“Savioke's work may be under wraps, but it has announced plans to begin customer trials of a service industry-targeted machine this year. … Savioke has disclosed a total $2m (£1.2m) of seed finance, which includes cash from other sources in addition to an undisclosed sum from Google Ventures, the search giant's investment arm.”

 
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Oldest known cardiovascular system already brain-focused | ScienceMag

Oldest known cardiovascular system  already brain-focused | ScienceMag | Cultibotics | Scoop.it

“The brain was well supplied with looping blood vessels, which extended branches into the arthropod’s alienlike eyestalks and antennae and rivaled the complexity of today’s crustaceans. From this Gordian architecture, the researchers can now speculate about the critter’s lifestyle. Its brain required abundant oxygen, so it presumably did a fair amount of thinking.”

John Payne's insight:

As if to underscore the importance of pairing information processing with mobility, this 520 million year old cardiovascular system was already highly developed for providing oxygen to the brain, suggesting that these creatures were also spending a disproportionate percentage of their energy budgets on correlating sensory input, a situation which could only arise if it somehow provided a significant evolutionary advantage.  It may be a stretch to generalize this to robotics, but you can judge for yourself whether providing the resources necessary to integrate data from disparate sources in a timely manner confers an  advantage worth the expense and effort.

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RMIT & DSTO improve UAV endurance using updrafts | Gizmag

RMIT & DSTO improve UAV endurance using updrafts | Gizmag | Cultibotics | Scoop.it

“Soaring birds are catching a ride on rising air currents to save energy, and now researchers at RMIT University in Melbourne, Australia, are aiming to develop bio-inspired UAVs capable of doing the same thing. Working in collaboration with the Australian Department of Defence's Defence Science and Technology Organisation (DSTO), the RMIT research team is aiming to develop a small fixed-wing unmanned aircraft that is able to autonomously take advantage of rising air currents around buildings to save energy and improve endurance.”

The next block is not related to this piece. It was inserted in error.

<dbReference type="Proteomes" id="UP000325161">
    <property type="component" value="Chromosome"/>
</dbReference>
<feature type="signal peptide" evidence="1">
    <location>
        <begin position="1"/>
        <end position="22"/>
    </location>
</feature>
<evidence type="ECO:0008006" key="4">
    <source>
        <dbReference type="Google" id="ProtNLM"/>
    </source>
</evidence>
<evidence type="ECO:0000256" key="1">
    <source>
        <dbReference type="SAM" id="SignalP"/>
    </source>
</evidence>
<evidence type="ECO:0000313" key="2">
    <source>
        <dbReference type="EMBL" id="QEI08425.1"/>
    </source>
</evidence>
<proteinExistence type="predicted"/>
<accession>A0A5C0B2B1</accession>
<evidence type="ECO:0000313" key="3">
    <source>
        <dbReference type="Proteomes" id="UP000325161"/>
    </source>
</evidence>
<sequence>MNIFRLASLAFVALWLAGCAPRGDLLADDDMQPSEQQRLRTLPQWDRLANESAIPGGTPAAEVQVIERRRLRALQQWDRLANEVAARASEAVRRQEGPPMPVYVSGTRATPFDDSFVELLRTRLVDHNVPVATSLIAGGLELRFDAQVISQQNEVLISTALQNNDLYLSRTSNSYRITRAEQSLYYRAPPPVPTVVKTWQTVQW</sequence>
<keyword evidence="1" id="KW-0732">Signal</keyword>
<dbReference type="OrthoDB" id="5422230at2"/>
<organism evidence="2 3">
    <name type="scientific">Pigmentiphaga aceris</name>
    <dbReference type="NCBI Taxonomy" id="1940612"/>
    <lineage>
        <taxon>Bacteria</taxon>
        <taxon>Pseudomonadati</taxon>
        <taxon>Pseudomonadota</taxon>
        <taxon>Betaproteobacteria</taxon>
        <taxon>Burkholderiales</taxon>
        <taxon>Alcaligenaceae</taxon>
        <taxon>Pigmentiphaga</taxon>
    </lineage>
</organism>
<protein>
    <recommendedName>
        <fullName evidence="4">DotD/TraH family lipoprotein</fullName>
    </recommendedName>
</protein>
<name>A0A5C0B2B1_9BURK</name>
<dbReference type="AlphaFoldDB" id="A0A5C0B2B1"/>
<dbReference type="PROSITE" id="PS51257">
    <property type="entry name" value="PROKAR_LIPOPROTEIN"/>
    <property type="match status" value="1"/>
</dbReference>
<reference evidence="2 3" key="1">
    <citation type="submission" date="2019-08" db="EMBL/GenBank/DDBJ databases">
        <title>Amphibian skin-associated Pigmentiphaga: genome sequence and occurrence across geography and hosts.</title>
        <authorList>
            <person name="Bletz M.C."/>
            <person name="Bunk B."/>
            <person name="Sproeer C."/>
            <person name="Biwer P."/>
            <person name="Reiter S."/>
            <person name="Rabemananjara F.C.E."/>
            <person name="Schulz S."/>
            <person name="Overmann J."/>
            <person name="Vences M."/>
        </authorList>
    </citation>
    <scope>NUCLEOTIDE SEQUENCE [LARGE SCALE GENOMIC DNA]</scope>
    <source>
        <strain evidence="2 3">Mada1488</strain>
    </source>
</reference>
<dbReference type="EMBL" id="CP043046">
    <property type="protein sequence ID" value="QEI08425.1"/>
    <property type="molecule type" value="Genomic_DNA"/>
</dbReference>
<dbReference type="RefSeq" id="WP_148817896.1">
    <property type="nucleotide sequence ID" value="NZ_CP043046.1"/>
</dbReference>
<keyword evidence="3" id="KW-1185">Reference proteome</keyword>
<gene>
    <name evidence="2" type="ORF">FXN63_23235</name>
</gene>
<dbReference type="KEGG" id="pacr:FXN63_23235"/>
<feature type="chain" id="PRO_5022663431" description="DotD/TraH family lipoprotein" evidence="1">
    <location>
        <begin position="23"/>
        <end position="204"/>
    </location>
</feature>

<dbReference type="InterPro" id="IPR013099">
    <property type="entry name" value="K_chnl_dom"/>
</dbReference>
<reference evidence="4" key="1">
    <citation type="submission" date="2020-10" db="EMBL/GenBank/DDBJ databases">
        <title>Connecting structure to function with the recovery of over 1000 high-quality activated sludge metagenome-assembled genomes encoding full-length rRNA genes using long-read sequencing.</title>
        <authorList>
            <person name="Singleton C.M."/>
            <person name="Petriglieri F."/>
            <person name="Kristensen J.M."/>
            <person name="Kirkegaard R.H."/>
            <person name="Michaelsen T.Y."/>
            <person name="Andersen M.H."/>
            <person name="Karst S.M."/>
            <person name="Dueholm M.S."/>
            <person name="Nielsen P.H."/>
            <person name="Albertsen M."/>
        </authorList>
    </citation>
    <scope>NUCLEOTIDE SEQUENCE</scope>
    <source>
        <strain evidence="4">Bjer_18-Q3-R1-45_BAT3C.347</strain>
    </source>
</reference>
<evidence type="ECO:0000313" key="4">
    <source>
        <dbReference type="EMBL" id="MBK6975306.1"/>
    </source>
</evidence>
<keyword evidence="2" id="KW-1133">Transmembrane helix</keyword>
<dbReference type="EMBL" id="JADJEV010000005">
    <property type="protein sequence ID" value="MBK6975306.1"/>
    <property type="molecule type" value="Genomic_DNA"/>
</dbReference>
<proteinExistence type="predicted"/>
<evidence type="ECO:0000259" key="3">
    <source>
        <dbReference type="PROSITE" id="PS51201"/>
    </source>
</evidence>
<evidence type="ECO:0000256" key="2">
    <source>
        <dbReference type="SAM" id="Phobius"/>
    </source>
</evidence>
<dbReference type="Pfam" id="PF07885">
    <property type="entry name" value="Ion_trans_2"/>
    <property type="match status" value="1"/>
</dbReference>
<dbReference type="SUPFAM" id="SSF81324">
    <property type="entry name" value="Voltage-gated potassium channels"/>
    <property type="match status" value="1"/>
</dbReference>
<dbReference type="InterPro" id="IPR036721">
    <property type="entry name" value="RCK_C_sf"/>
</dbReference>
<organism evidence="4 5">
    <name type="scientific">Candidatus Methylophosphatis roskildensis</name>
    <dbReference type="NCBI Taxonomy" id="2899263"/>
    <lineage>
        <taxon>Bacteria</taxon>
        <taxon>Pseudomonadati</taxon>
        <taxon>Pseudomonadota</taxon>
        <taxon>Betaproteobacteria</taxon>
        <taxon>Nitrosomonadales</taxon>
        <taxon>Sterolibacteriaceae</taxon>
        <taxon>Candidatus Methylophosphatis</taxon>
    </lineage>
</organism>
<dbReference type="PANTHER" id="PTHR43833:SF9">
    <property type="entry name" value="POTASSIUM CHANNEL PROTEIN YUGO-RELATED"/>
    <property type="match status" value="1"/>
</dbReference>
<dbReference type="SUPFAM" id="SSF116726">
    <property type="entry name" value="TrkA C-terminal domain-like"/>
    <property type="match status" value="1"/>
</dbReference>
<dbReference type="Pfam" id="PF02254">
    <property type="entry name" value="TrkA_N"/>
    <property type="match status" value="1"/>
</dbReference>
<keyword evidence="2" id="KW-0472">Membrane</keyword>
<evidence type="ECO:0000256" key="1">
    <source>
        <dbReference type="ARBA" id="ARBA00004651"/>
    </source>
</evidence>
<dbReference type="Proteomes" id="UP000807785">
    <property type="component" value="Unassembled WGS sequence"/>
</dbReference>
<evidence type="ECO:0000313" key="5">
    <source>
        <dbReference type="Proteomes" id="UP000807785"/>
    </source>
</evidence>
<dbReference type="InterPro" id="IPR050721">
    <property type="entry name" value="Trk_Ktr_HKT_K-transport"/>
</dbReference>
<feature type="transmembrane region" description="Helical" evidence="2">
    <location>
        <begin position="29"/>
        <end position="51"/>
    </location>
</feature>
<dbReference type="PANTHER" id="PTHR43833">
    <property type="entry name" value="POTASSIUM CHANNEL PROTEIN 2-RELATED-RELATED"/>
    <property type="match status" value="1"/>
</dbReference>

John Payne's insight:

Where I live, even ravens can occasionally be seen trying their wings at soaring.  I'm ashamed to say that making use of updrafts to lift a UAV hadn't previously occurred to me, but in retrospect it seems obvious.

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The lean hardware startup: Investing in hardware startups | TechCrunch

The lean hardware startup: Investing in hardware startups | TechCrunch | Cultibotics | Scoop.it

“Nest and Oculus got acquired for billions, Jawbone and GoPro are going IPO, multiple projects are crossing the $1 million bar on Kickstarter. Something is happening in hardware. Yet many investors from angels to institutional investors are still reluctant to get into hardware before it’s a proven market.”

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This is the fourth installment in TechCrunch's series on Lean Hardware.

http://techcrunch.com/tag/lean-hardware/

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Self-organized criticality in the brain | Quanta

Self-organized criticality in the brain | Quanta | Cultibotics | Scoop.it

“Think of sand running from the top of an hourglass to the bottom. Grain by grain, the sand accumulates. Eventually, the growing pile reaches a point where it is so unstable that the next grain to fall may cause it to collapse in an avalanche. When a collapse occurs, the base widens, and the sand starts to pile up again — until the mound once again hits the critical point and founders. It is through this series of avalanches of various sizes that the sand pile — a complex system of millions of tiny elements — maintains overall stability.”

John Payne's insight:

Anyone even casually familiar with systems theory will recognize the terms in which this notion is described. To the extent that it holds true for the workings of the human brain, one may expect that it will also prove useful in the development of strong AI.

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Robots Podcast #153: Termite-Inspired Construction | Robots.net

Robots Podcast #153: Termite-Inspired Construction | Robots.net | Cultibotics | Scoop.it

 “Justin Werfel and colleagues have created TERMES robots that build three-dimensional structures without the need for any leader or prescribed roles. In Robots Podcast #153, Sabine speaks withJustin Werfel about this work, which is a project of the Self-organizing Systems Research Group, a core component of the Wyss Institute for Biologically Inspired Engineering, Harvard University.”

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CMU snake robot finds medical application | Gizmag

CMU snake robot finds medical application | Gizmag | Cultibotics | Scoop.it

“When we last heard about the modular snake robot designed by Carnegie Mellon University robotics professor Howie Choset, it had been used to explore an abandoned nuclear power plant. Now, however, a new line of robots based on it are set to explore something a little more confined – the human body.”